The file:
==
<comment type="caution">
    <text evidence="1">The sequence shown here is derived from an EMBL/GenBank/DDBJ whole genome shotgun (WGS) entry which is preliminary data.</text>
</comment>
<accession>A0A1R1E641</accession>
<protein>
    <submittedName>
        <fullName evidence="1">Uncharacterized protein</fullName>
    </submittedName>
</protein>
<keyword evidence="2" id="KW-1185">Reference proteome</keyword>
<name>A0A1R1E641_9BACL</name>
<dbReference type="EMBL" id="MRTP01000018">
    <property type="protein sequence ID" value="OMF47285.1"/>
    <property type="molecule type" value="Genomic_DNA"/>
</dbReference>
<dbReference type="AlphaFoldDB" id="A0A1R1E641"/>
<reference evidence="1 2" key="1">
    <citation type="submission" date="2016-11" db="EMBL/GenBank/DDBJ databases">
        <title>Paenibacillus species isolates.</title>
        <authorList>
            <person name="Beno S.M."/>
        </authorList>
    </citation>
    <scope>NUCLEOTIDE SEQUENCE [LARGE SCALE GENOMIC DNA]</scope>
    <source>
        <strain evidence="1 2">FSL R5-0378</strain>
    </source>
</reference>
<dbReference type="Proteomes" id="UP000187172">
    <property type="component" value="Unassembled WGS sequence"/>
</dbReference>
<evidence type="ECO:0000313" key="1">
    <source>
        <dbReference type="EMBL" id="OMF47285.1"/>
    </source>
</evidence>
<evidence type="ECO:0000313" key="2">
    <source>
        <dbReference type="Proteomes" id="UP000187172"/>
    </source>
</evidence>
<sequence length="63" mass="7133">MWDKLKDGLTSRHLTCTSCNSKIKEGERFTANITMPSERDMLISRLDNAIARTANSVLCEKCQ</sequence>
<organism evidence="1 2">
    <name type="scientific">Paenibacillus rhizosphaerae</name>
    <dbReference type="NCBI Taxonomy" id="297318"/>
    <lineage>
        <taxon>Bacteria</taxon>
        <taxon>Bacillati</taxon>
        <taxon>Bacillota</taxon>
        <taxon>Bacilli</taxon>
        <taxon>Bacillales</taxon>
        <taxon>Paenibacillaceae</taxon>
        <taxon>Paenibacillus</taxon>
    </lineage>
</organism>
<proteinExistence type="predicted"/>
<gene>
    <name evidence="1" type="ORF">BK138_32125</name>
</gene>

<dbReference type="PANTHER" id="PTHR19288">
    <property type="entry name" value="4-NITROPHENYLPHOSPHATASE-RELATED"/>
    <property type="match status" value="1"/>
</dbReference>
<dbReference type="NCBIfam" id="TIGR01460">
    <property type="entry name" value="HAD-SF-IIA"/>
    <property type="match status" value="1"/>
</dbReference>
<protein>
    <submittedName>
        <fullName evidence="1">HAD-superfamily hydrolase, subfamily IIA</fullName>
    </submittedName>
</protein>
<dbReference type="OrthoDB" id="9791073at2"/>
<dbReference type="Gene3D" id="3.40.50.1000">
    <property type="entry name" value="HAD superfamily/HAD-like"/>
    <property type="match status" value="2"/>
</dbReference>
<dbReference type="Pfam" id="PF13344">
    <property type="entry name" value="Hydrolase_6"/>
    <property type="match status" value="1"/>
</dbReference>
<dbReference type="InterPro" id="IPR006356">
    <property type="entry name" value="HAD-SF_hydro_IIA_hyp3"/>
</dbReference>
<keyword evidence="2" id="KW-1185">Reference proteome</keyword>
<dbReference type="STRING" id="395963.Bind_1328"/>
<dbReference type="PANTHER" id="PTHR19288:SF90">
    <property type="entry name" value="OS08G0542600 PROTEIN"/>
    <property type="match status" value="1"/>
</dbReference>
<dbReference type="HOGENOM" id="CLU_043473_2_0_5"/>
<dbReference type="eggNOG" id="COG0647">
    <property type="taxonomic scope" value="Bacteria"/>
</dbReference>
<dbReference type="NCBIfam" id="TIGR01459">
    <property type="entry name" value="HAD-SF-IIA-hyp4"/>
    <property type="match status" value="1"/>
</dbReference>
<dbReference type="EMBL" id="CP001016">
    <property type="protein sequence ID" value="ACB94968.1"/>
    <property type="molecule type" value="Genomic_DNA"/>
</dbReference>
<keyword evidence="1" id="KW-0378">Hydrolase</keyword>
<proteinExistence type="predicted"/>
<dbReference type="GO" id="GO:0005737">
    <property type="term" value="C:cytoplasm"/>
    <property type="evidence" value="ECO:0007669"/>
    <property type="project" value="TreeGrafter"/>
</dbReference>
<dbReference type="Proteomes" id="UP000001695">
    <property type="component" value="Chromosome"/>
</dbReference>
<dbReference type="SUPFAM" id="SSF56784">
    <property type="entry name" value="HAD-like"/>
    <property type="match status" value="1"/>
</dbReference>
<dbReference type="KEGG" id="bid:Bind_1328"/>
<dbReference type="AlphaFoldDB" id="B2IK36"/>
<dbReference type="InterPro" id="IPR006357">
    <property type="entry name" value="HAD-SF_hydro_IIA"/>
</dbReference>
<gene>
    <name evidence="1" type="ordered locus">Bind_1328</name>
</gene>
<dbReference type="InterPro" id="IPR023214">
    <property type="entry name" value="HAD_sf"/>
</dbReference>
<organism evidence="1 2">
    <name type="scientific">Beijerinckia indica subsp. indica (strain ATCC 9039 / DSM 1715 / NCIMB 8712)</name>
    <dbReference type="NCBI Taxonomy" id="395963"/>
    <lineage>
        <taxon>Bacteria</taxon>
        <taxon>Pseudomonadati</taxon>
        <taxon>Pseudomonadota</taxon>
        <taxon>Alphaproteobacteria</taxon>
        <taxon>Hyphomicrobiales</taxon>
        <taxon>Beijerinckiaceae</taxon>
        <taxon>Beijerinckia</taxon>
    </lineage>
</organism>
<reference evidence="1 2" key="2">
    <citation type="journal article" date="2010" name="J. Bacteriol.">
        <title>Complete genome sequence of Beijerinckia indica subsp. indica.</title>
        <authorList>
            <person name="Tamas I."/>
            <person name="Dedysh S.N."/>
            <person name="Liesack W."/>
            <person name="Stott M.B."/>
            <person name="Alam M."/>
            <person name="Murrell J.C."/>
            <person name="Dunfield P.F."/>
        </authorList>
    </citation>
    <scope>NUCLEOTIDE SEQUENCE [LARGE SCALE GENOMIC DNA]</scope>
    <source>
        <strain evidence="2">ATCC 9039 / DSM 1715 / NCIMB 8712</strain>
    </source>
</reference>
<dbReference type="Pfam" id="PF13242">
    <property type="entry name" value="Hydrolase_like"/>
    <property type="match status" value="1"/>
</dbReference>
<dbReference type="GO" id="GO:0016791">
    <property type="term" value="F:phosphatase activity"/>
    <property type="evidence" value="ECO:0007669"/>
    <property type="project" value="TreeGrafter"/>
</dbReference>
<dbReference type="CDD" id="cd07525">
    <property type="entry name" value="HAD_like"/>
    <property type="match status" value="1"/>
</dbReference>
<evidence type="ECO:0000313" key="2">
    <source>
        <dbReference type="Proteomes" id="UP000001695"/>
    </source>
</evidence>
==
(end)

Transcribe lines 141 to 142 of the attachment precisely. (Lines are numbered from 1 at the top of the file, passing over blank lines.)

<reference evidence="1 2" key="2">
    <citation type="journal article" date="2010" name="J. Bacteriol.">